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Top Story

Preventing blood clots with a new metric for heart function

The heart is a wonder of design: a pump that can function for over 80 years, and billions of heartbeats, without breaking down. But when it does malfunction, the results can be dire. National Science Foundation-funded scientists presented a new method for predicting those most at risk for thrombus, or blood clots, in the heart. The critical factor, the researchers found, is the degree to which the mitral jet--a stream of blood shot through the mitral valve--penetrates into the left ventricle of the heart. If the jet doesn't travel deep enough into the ventricle, it can prevent the heart from properly flushing blood from the chamber, potentially leading to clots, strokes and other dangerous consequences. The findings were based on simulations performed using the Stampede supercomputer at the Texas Advanced Computing Center and validated using data from patients who both did and did not experience post-heart attack blood clots.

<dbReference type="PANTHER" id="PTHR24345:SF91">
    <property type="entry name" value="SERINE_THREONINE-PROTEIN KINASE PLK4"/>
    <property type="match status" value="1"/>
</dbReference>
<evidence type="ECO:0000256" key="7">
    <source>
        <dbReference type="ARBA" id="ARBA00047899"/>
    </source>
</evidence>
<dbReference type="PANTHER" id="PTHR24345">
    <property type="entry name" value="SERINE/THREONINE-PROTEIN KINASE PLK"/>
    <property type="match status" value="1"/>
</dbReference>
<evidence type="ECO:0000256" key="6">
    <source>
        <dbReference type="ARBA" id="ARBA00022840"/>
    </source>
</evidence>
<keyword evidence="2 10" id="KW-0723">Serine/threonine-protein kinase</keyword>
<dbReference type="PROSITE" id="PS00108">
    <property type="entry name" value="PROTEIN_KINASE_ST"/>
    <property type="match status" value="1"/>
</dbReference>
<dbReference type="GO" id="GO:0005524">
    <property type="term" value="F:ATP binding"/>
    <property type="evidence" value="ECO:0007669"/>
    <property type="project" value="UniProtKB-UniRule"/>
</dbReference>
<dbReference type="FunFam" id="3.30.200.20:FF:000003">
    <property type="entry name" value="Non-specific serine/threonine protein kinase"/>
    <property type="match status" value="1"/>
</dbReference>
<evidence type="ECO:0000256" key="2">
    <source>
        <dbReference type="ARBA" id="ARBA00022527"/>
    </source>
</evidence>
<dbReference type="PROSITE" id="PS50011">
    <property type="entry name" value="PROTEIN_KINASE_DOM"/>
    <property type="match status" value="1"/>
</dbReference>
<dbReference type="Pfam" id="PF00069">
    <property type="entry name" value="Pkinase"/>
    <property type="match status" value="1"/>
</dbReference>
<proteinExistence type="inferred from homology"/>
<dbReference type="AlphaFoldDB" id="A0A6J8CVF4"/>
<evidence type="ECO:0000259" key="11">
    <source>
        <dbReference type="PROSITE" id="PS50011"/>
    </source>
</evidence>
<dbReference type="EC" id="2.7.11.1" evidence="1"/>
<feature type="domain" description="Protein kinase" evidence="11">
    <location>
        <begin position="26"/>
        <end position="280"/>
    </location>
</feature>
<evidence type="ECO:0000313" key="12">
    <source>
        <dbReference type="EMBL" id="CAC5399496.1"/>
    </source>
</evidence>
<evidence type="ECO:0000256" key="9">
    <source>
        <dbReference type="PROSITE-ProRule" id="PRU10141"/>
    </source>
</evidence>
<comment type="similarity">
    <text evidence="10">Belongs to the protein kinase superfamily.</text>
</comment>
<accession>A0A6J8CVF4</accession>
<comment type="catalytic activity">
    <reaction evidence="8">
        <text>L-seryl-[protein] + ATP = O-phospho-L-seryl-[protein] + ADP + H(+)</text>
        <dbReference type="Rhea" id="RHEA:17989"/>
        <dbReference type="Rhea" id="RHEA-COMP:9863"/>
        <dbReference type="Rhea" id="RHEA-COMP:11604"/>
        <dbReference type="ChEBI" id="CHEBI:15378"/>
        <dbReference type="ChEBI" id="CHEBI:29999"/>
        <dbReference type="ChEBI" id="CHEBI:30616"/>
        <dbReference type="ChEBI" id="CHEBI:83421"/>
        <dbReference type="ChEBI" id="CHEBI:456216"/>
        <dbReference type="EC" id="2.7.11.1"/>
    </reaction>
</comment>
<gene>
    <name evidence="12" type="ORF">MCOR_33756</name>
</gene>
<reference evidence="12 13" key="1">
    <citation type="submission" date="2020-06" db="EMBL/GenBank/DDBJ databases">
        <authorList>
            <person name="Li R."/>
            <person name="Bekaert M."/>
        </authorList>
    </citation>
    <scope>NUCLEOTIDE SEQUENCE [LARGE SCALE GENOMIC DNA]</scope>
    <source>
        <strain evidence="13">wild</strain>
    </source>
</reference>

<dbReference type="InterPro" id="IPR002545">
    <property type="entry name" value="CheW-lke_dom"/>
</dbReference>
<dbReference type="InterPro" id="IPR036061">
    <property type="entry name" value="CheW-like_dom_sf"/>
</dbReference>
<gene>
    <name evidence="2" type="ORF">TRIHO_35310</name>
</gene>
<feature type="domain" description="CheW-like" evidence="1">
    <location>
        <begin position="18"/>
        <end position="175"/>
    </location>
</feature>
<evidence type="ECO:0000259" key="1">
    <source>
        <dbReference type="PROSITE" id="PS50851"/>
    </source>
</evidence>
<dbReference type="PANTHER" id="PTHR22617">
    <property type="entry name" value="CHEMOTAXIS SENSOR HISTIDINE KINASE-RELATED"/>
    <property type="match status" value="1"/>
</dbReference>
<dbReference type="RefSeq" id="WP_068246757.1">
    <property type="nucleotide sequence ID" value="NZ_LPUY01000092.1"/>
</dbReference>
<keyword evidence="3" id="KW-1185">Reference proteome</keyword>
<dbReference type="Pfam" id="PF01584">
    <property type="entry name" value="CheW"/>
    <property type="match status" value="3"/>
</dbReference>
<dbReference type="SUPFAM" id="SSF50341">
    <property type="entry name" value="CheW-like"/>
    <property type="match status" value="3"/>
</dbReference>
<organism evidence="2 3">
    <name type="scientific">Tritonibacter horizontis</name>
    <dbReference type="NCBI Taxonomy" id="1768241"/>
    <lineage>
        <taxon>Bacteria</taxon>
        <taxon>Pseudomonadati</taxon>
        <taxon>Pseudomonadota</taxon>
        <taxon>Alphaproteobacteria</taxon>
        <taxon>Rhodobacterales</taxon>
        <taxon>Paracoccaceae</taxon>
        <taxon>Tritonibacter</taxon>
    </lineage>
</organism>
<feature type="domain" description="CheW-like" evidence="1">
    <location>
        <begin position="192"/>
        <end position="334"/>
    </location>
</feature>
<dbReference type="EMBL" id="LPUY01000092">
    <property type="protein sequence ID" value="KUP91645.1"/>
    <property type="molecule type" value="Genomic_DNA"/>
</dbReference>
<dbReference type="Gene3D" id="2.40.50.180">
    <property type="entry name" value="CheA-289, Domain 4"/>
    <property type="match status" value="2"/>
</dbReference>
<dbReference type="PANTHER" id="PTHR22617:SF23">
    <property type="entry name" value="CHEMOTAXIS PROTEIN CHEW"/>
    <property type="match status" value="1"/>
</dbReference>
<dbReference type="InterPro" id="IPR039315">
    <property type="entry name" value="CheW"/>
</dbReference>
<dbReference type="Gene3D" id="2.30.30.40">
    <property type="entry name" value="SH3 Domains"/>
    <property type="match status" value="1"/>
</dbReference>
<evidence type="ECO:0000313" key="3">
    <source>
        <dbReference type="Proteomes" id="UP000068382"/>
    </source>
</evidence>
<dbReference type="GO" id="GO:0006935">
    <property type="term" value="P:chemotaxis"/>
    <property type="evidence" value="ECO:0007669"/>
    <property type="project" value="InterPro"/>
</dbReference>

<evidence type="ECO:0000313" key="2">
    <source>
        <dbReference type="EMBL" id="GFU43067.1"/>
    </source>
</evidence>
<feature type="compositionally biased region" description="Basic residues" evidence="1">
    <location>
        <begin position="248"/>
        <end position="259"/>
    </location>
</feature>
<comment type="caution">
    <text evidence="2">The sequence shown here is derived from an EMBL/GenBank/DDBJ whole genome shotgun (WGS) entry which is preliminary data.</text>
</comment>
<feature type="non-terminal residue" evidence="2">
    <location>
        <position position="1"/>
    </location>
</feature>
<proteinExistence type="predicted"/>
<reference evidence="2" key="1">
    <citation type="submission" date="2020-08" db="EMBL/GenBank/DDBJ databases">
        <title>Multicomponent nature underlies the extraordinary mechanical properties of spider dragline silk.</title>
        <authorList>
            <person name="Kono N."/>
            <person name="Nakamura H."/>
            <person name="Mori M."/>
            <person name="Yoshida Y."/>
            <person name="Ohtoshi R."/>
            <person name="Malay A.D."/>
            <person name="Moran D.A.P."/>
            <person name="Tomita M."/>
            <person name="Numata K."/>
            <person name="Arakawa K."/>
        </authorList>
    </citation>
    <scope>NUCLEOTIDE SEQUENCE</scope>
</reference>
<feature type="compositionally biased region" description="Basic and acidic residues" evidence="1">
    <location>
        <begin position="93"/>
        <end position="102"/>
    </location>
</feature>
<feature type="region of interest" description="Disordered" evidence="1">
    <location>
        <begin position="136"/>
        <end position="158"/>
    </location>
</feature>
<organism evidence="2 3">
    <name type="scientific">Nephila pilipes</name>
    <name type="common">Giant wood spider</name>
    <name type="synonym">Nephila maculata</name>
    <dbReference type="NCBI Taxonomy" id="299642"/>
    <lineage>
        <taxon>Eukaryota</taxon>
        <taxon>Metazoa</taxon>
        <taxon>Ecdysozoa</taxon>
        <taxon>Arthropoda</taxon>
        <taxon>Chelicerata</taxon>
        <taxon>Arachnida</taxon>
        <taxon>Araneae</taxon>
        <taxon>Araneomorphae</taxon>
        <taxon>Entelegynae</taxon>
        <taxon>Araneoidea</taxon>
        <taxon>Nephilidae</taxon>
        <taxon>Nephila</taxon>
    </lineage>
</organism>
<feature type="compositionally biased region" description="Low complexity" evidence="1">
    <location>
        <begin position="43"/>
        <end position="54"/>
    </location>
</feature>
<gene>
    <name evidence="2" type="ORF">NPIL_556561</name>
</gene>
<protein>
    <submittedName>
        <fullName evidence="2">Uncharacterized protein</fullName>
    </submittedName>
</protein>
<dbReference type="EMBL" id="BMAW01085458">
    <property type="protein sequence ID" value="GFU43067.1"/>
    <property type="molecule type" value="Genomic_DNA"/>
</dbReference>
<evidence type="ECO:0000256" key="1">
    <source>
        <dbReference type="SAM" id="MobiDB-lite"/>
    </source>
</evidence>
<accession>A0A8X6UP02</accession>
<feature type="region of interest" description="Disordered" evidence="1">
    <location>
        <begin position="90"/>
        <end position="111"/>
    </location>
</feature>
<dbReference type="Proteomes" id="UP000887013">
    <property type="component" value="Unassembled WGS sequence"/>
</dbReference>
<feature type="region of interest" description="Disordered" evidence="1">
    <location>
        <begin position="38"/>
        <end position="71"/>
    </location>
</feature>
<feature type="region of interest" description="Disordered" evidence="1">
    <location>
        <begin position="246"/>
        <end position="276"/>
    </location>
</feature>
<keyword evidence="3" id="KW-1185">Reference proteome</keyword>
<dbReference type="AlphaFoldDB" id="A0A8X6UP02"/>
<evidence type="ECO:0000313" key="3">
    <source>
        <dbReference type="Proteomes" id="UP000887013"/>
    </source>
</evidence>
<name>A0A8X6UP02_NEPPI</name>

Visit Website | Image credit: Rajat Mittal, Jung Hee Seo and Thura Harfi